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Talking to your GP about bowel cancer: These two women want their stories to stop you dying of embarrassment

Grandmother Frances Hamilton, from Larne, who had bowel cancer, says screening saved her life while Moira woman Karen Mooney, who lost her mum to the disease aged 49, uses poetry to get the awareness message out. Stephanie Bell reports

Nearly half the people living in Belfast invited to get free bowel cancer screening are putting their lives at risk by ignoring the chance to have the test.

That’s the stark warning from Bowel Cancer UK which is encouraging people in the city to ensure they take part in the programme as part of Bowel Cancer Awareness Month during April.

During this month alone, nearly 1,000 people in Northern Ireland will be diagnosed with bowel cancer and over 30 people will die of the disease.

It is the UK’s second biggest cancer killer and yet it is treatable and curable if caught early.

The uptake on bowel cancer screening is low across the province with some variations — Belfast 53%, the West 62% and South Eastern region 64%.

The Bowel Cancer Screening Programme can detect bowel cancer at an early stage in people with no symptoms when it is easier to treat and a greater chance of survival.

If you’re registered with a GP and aged 60-74, you will receive a test in the post every two years. You carry out the simple test at home in private and it comes with step-by-step instructions.

The test looks for hidden blood in your stools, which could be an early sign of bowel cancer.

Niamh McDaid, senior health promotion and training officer for Northern Ireland at Bowel Cancer UK, says: “It’s quite simple, bowel cancer screening saves lives. It’s predicted that even using the current test, the screening programme will save over 2,000 lives each year by 2025.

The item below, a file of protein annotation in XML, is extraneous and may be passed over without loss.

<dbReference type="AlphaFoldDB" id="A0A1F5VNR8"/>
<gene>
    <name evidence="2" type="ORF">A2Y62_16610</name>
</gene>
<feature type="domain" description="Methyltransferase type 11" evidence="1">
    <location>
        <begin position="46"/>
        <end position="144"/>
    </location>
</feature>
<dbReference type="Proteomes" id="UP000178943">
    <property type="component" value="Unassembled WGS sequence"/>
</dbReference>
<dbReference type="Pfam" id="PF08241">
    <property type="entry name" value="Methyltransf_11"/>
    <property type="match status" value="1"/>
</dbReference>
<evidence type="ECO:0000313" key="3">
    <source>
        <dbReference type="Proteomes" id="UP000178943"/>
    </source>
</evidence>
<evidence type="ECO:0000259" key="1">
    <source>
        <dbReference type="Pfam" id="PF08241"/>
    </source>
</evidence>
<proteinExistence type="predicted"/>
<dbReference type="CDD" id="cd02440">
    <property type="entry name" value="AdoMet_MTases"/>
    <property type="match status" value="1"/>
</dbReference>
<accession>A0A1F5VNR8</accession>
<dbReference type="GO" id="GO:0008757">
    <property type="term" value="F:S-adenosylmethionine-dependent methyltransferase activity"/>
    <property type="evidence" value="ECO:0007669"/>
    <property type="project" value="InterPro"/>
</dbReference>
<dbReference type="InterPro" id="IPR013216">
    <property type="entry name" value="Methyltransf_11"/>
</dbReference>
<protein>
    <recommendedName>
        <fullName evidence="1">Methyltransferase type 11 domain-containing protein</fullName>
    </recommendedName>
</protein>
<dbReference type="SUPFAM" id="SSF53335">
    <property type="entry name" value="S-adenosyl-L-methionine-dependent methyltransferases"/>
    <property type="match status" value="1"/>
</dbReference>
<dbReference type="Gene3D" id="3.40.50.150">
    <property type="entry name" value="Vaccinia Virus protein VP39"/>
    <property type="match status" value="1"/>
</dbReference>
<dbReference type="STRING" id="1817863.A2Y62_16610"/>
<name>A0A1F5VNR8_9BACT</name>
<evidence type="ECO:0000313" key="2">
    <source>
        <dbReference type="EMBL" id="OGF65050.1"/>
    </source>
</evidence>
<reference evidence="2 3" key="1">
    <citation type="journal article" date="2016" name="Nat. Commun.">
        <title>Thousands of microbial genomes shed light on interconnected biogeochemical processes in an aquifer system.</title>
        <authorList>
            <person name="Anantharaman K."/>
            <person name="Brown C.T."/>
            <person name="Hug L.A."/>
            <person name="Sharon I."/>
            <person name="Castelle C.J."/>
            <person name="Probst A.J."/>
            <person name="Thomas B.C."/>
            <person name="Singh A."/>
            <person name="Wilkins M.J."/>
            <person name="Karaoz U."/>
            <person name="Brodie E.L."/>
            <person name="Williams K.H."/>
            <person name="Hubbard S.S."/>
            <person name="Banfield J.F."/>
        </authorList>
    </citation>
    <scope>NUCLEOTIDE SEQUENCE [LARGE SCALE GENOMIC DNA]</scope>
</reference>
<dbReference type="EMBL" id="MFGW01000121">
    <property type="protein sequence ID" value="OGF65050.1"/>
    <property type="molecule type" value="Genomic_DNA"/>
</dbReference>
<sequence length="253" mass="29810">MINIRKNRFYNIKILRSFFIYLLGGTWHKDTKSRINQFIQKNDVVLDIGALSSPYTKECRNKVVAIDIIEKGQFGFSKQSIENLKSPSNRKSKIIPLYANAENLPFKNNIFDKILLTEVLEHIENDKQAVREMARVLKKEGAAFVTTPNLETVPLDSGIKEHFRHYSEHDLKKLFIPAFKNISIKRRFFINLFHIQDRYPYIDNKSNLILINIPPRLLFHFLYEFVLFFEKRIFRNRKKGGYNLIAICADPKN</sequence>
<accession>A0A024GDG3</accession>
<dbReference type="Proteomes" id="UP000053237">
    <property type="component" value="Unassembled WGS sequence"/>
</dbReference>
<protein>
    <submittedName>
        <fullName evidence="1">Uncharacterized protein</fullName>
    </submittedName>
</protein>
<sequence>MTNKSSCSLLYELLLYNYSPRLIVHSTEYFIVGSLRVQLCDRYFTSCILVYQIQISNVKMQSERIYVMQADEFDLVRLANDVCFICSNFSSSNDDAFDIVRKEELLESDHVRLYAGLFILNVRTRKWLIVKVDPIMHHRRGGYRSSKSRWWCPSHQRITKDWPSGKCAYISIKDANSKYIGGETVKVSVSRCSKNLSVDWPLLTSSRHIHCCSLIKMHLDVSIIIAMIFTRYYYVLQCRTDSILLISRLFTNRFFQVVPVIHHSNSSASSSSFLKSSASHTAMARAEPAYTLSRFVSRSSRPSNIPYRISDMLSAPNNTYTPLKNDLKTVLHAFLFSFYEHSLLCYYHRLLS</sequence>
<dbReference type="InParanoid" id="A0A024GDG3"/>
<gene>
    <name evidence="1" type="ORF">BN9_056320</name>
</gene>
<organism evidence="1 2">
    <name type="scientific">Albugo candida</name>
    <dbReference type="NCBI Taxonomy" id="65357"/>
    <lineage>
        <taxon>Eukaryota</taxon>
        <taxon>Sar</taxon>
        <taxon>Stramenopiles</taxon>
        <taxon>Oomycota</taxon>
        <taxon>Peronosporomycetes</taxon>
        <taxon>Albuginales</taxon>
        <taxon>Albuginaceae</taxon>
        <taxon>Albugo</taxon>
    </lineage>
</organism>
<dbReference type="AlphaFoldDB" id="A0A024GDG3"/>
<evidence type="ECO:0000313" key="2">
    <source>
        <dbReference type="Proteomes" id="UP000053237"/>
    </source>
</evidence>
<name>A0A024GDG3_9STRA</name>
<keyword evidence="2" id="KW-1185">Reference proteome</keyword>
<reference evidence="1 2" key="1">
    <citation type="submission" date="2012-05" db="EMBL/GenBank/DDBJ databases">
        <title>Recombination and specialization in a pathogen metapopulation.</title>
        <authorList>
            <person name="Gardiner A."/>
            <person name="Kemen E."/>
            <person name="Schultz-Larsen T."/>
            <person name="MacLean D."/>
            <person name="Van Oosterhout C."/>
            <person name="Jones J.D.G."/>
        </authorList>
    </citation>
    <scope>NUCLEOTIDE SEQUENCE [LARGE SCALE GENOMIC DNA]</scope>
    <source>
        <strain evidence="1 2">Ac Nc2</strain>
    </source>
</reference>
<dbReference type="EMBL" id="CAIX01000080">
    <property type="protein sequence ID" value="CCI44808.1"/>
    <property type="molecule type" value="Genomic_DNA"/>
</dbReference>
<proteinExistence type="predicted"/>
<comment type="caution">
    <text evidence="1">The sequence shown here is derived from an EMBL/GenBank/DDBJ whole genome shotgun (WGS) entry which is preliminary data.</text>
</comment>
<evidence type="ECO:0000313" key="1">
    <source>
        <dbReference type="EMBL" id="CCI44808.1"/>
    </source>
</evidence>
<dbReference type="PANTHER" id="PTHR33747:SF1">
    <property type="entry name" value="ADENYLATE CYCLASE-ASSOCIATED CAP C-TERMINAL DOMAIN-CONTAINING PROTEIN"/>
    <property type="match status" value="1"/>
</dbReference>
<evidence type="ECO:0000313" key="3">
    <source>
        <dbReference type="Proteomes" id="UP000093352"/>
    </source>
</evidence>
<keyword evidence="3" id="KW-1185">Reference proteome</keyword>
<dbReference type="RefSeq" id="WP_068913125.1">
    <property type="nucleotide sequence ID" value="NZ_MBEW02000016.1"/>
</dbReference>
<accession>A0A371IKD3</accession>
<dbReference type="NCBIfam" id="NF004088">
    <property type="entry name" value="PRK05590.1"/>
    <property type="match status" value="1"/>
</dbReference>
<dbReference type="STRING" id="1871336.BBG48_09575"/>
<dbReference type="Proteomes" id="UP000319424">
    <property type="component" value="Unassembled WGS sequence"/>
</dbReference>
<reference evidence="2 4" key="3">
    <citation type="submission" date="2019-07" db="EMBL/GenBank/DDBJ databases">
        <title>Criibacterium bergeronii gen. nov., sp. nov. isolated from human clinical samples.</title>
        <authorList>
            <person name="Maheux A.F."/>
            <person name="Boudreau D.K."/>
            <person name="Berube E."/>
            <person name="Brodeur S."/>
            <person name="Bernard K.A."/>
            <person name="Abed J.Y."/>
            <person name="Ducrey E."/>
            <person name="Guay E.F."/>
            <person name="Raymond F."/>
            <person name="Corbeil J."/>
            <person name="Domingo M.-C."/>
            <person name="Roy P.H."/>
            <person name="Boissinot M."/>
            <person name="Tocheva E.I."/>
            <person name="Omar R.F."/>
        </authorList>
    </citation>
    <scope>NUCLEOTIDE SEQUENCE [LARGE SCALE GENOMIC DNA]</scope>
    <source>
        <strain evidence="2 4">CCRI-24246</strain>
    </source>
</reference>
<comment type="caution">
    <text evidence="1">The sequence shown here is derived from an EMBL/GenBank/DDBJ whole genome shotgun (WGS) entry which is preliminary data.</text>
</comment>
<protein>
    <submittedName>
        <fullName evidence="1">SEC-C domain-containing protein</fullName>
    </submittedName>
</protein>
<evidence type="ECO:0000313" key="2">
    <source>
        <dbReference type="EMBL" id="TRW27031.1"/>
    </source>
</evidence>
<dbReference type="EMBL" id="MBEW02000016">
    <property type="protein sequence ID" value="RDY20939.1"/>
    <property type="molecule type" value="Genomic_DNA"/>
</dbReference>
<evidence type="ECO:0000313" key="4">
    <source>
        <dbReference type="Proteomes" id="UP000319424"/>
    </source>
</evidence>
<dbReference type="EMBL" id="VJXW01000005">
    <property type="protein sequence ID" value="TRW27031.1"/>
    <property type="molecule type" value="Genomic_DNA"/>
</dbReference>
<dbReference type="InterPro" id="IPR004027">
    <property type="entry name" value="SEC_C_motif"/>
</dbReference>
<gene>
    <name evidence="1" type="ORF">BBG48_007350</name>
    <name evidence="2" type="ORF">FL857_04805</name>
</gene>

“I would encourage everyone who’s over 60 to take the test, and for those who are younger to encourage their loved ones over 60 to complete it.

“It could save the life of you or your loved one.”

During Bowel Cancer Awareness Month the charity is looking for work places and community groups to host a talk about screening. The 30-minute talk is delivered by a trained health promotion volunteer, who often has a personal experience of bowel cancer.

The programme, which was awarded a Health and Wellbeing Award by the Royal Society of Public Health, stresses the importance of those who are of screening age to take the test, raises awareness of the disease as well as good bowel health, and highlights the symptoms and risks.

If you’re interested in hosting a talk at your work place, community group and any other place that has an existing group or charity, visit or email

The charity is also urging people to take part in a special fund raiser — Be a Star Bake a Cake — to mark Bowel Cancer Awareness Month, details of which can also be found at

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